Awami League government under Sheikh Hasina has been squeezing the opposition to new limits. In Jan 2018, “Digital Security Act (DSA)” was approved by the cabinet and after the approval of the President, is likely to be enacted. Proposed DSA is a set of punishment to support ultra Nationalism being pursued by AL. Timing of proposed DSA is crucial as journalists and media persons are demanding repealing controversial Section 57 of Information and Communication Technology Act (ICT) – 2006 termed as draconian section. Notably, more than 700 cases under this controversial Section are under trial. Under growing pressure from the world community and USA,  Sheikh Hasina is reported to have inclined to make certain amendments, however, keeping track record of political affairs, such announcement seems a mere political statement.

The DSA is affecting the people’s right to freedom of expression. Moreover, it will impede independent journalism, limit the scope of researchers (particular on the sensitive topic of Liberation War) etc. Sheikh Hasina has been using such draconian and controversial laws against Bangladesh’s Jammat e Islami elements extensively and even executed their leaders for siding with Pakistan. On the other hand, Sheikh Hasina has been using every tactic to keep Mrs Khaleda Zia under pressure. As BNP is currently leading an alliance of around 20 smaller parties, Sheikh Hasina government has unleashed squeezing tactics to cause ruptures in the alliance and forcing desertions/defections within BNP and its allied parties.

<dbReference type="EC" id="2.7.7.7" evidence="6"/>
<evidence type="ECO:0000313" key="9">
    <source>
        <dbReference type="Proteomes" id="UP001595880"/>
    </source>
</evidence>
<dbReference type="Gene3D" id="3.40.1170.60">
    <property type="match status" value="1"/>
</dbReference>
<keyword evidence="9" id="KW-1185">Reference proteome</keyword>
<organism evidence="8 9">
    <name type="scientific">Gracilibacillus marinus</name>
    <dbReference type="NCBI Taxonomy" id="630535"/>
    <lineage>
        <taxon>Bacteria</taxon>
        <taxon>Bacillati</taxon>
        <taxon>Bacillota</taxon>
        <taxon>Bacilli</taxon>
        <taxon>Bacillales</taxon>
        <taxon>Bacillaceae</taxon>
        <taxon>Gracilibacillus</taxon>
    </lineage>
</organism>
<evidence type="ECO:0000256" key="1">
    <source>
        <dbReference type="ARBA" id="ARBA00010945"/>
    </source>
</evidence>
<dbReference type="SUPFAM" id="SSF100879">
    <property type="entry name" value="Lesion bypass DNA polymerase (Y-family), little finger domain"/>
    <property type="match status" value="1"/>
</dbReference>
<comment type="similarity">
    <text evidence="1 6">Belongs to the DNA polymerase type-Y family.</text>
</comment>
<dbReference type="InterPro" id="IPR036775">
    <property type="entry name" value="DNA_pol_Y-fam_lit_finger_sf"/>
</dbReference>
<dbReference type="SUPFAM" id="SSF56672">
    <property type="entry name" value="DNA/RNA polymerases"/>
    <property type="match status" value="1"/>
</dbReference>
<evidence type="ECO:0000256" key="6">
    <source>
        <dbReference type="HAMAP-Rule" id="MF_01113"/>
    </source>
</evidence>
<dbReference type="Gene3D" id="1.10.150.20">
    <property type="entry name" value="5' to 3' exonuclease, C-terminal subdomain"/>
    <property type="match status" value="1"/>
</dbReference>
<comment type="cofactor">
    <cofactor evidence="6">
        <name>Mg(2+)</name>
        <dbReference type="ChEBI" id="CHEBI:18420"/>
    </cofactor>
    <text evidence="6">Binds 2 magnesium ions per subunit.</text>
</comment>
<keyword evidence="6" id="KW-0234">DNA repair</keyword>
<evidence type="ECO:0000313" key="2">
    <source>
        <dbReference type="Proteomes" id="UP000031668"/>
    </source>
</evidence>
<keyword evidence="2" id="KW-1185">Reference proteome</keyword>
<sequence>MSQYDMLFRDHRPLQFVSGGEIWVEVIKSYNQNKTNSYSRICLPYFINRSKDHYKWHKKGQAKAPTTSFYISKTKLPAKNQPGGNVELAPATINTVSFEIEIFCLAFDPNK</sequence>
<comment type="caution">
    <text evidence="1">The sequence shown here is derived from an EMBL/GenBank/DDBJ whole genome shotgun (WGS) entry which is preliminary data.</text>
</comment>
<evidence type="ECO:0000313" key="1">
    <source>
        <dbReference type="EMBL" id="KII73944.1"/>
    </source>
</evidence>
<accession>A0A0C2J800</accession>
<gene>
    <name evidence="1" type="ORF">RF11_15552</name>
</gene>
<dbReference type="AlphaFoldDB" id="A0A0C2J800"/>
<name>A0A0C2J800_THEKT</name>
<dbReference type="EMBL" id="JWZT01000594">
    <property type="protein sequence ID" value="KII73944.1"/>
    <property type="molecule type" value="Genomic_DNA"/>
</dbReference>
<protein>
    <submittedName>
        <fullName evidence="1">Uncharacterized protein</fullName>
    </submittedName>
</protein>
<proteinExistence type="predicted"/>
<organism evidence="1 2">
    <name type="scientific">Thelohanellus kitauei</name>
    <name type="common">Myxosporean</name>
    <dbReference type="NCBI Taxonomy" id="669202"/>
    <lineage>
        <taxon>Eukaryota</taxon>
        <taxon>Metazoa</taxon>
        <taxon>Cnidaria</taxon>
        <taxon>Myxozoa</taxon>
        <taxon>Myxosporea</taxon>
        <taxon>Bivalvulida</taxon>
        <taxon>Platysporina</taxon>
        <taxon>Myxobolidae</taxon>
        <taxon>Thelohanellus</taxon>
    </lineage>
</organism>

It is a fact that since Prime Minister Sheikh Hasina came into power, India has been employing various tactics to entrap Bangladesh by exploiting her pro-Indian tilt to fulfill its strategic interests. In this context, Prime Minister Hasina Wajid has continuously been pursuing Indian directions by conducting anti-Pakistan campaign. Therefore, after passing of 42 years to the events of 1971, which resulted into the separation of East Pakistan, Abdul Qadir was hanged because of his loyalty to Pakistan. Nonetheless, Indian media and renowned newspapers reported that during the visit of Prime Minister Sheikh Hasina to New Delhi, India and Bangladesh signed 22 agreements in the fields of defence cooperation, civil nuclear energy, space and cyber security among others, following bilateral talks between Indian Prime Minister Modi and his Bangladeshi counterpart. Both the countries also signed a Memorandum of Understanding (MoU) through which India would extend a line of credit of $500 million to support Bangladesh’s defence-related procurements. Bangladeshi newspapers have showed un-easiness among the masses in Bangladesh regarding signing of defense deal between India and Bangladesh. Opposition parties have also criticized the defence deal by saying that Hasina Wajid wants Bangladesh to become a colony of India.